Updated 10/2021. Although Thanksgiving is several weeks away, and the Covid-19 pandemic seems as though it won’t ever go away, I still find myself overwhelmingly grateful. Thanksgiving week is one of my favorite times of the year because it helps me to remember the many things I have to be grateful for: my family, relatively good health, friends, job, religious freedoms (I should probably use more often) and too many other blessings to list. It’s the time of year I pause to reflect on the small moments throughout my life which have brought me profound joy and happiness. While these moments are significant to me, they are likely not marked by anyone else; those little moments of joy that transcend the unremarkable, common life I live into one I cherish as an extraordinary life experience, probably much like yours.
For example, I fondly remember an incident many years ago when a humorous comment I made caused every single one of my co-workers to laugh uncontrollably for several minutes; I am the only at work who still remembers, but that memory still brings a smile to my face.
More significantly, I remember the way I felt the first time I kissed my spouse, and the first time in my adult life I cried from pure joy; alone in a hospital nursery after years of fertility treatments, cradling my firstborn child.
My oldest memory of pure joy, though partially faded by time, is of me being mobbed by a bunch of puppies. I still clearly remember laying on the warm grass, the feel of soft paws with tiny claws on my skin, the way they playfully pounced all over me, the play bites (“They didn’t even hurt! “I bragged to my father after); the tickle of wet licks on my face that didn’t seem gross at all, how the puppies yelped with a delight to match my own and their unique puppy smell which, even today, transports me back in time to that wonderful and less complicated era of childhood.
Now, I am a grandfather with grown children and grandchildren of my own, and I marvel still more at all I have to be grateful for this Thanksgiving season.
We have all heard being grateful, is good for the body and soul. Did you know there is scientific proof our lives are better when we activate the “attitude of gratitude”? In a 2015 article in Psychology Today, author Amy Morin outlines 7 scientifically proven ways we benefit from feeling grateful.
- Saying “Thank you” opens the door to more relationships and improves the ones we already have.
- Grateful people have fewer aches and pains and are healthier than others.
- Gratitude reduces feelings of envy, resentment and many other negative emotions which improves psychological health, increases happiness, and reduces depression.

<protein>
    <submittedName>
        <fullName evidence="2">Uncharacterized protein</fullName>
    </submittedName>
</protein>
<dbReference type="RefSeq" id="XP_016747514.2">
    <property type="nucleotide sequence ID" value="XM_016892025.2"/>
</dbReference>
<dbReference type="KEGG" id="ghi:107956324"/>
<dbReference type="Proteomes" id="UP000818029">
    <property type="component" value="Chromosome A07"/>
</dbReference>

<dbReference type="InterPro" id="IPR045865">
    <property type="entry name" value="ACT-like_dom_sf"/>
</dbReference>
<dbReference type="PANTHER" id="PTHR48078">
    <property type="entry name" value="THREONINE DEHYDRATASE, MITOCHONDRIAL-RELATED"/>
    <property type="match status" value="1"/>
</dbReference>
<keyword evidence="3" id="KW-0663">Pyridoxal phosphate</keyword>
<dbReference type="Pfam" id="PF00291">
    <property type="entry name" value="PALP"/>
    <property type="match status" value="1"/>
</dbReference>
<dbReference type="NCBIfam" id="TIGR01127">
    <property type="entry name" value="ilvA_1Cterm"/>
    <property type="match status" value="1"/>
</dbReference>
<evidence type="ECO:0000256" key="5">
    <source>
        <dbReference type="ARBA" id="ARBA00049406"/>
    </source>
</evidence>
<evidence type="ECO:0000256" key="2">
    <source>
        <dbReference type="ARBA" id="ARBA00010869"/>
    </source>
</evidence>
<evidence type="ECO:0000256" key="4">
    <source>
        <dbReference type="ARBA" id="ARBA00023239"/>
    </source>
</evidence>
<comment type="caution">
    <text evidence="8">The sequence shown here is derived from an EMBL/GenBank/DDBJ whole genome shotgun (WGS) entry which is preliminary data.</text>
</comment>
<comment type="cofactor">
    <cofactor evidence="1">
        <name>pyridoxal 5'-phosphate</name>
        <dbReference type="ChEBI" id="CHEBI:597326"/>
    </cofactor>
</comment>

- We enhance our empathy and reduce aggression when we apply gratitude in our behaviors and way of thinking.
- Contemplating what there is to be grateful for and writing it down in a gratitude journal helps improve sleep.
- Gratitude reduces social comparisons and increases self-esteem.
- Gratitude increases mental strength and can even help to lower rates of post traumatic-stress disorder.
And then, perhaps we are at our very best when we do kind things for others as it’s likely the purest form of gratitude we can demonstrate; simply being kind to others. There’s a video about a famous philanthropist, Chuck Feeney; after amassing a fortune, he dedicated his life to giving it all away to those in need. He pointed out that philanthropy (and kindness) feels good, but so much of philanthropy is done posthumously; he’d rather feel good before he dies. Hard to argue with his logic.
Most of us do not have a lot of money to give away, but everyone can afford to be kind. As one ponders all the great good so many philanthropists have accomplished, and how grateful one ought to feel for the good things in their own life, perhaps these feeling can inspire each of us to do more. Especially during this pandemic; so many have less, or are suffering physically, emotionally, or are struggling financially or with loneliness; anyone can do more by simply being a little better, a little kinder and embracing the spirit of philanthropy more fully, which is, giving while expecting nothing in return.
Expecting nothing in return is the right attitude, but we always get something back when we freely give because we feel better, even good, for having been more kind or giving, according to at least one successful philanthropist. And if this good feeling causes us to reflect a little more on all the blessings and moments of joy in life, like remembering puppies or being in a hospital nursery cradling a miracle in their arms or, well, I’ll let the reader fill one in here. We are indeed richly rewarded and perhaps, the object of our kindness and generosity, will in turn have a little more joy to be thankful for this week too.
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